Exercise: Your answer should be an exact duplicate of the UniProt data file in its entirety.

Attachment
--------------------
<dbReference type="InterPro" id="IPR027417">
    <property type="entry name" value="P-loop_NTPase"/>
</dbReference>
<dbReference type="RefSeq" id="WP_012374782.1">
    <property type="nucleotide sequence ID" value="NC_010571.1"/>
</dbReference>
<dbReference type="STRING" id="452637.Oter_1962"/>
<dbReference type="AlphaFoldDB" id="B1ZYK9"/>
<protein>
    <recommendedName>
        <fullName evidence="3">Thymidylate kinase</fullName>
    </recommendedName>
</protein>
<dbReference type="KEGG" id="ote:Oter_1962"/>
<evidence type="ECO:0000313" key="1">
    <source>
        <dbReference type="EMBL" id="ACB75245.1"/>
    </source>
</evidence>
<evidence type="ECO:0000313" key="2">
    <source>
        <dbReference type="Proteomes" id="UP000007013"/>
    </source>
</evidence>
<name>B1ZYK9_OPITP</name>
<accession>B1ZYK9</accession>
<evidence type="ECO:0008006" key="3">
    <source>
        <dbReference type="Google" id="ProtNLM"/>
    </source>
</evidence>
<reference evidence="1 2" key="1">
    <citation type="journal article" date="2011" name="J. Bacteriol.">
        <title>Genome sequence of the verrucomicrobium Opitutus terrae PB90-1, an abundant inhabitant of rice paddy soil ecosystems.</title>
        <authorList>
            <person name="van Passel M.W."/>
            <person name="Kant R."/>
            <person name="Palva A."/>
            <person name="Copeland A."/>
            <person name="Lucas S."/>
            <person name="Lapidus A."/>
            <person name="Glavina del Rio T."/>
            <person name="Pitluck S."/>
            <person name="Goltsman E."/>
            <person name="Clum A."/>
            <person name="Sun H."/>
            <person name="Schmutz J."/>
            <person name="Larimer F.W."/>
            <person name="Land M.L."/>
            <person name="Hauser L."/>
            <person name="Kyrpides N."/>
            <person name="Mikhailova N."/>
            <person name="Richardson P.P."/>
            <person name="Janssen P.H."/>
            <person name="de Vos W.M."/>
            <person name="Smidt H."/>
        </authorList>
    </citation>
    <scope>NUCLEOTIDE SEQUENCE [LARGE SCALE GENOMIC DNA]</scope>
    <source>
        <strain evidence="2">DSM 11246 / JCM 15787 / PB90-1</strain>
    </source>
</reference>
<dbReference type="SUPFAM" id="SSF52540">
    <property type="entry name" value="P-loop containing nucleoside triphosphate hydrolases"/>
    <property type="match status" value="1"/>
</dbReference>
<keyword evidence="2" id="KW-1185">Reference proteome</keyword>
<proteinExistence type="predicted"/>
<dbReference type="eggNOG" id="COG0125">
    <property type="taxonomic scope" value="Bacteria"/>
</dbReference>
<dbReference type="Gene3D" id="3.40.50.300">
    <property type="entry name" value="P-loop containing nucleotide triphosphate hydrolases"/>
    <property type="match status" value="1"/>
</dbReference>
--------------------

<dbReference type="InterPro" id="IPR027417">
    <property type="entry name" value="P-loop_NTPase"/>
</dbReference>
<dbReference type="RefSeq" id="WP_012374782.1">
    <property type="nucleotide sequence ID" value="NC_010571.1"/>
</dbReference>
<dbReference type="STRING" id="452637.Oter_1962"/>
<dbReference type="AlphaFoldDB" id="B1ZYK9"/>
<protein>
    <recommendedName>
        <fullName evidence="3">Thymidylate kinase</fullName>
    </recommendedName>
</protein>
<dbReference type="KEGG" id="ote:Oter_1962"/>
<evidence type="ECO:0000313" key="1">
    <source>
        <dbReference type="EMBL" id="ACB75245.1"/>
    </source>
</evidence>
<evidence type="ECO:0000313" key="2">
    <source>
        <dbReference type="Proteomes" id="UP000007013"/>
    </source>
</evidence>
<name>B1ZYK9_OPITP</name>
<accession>B1ZYK9</accession>
<evidence type="ECO:0008006" key="3">
    <source>
        <dbReference type="Google" id="ProtNLM"/>
    </source>
</evidence>
<reference evidence="1 2" key="1">
    <citation type="journal article" date="2011" name="J. Bacteriol.">
        <title>Genome sequence of the verrucomicrobium Opitutus terrae PB90-1, an abundant inhabitant of rice paddy soil ecosystems.</title>
        <authorList>
            <person name="van Passel M.W."/>
            <person name="Kant R."/>
            <person name="Palva A."/>
            <person name="Copeland A."/>
            <person name="Lucas S."/>
            <person name="Lapidus A."/>
            <person name="Glavina del Rio T."/>
            <person name="Pitluck S."/>
            <person name="Goltsman E."/>
            <person name="Clum A."/>
            <person name="Sun H."/>
            <person name="Schmutz J."/>
            <person name="Larimer F.W."/>
            <person name="Land M.L."/>
            <person name="Hauser L."/>
            <person name="Kyrpides N."/>
            <person name="Mikhailova N."/>
            <person name="Richardson P.P."/>
            <person name="Janssen P.H."/>
            <person name="de Vos W.M."/>
            <person name="Smidt H."/>
        </authorList>
    </citation>
    <scope>NUCLEOTIDE SEQUENCE [LARGE SCALE GENOMIC DNA]</scope>
    <source>
        <strain evidence="2">DSM 11246 / JCM 15787 / PB90-1</strain>
    </source>
</reference>
<dbReference type="SUPFAM" id="SSF52540">
    <property type="entry name" value="P-loop containing nucleoside triphosphate hydrolases"/>
    <property type="match status" value="1"/>
</dbReference>
<keyword evidence="2" id="KW-1185">Reference proteome</keyword>
<proteinExistence type="predicted"/>
<dbReference type="eggNOG" id="COG0125">
    <property type="taxonomic scope" value="Bacteria"/>
</dbReference>
<dbReference type="Gene3D" id="3.40.50.300">
    <property type="entry name" value="P-loop containing nucleotide triphosphate hydrolases"/>
    <property type="match status" value="1"/>
</dbReference>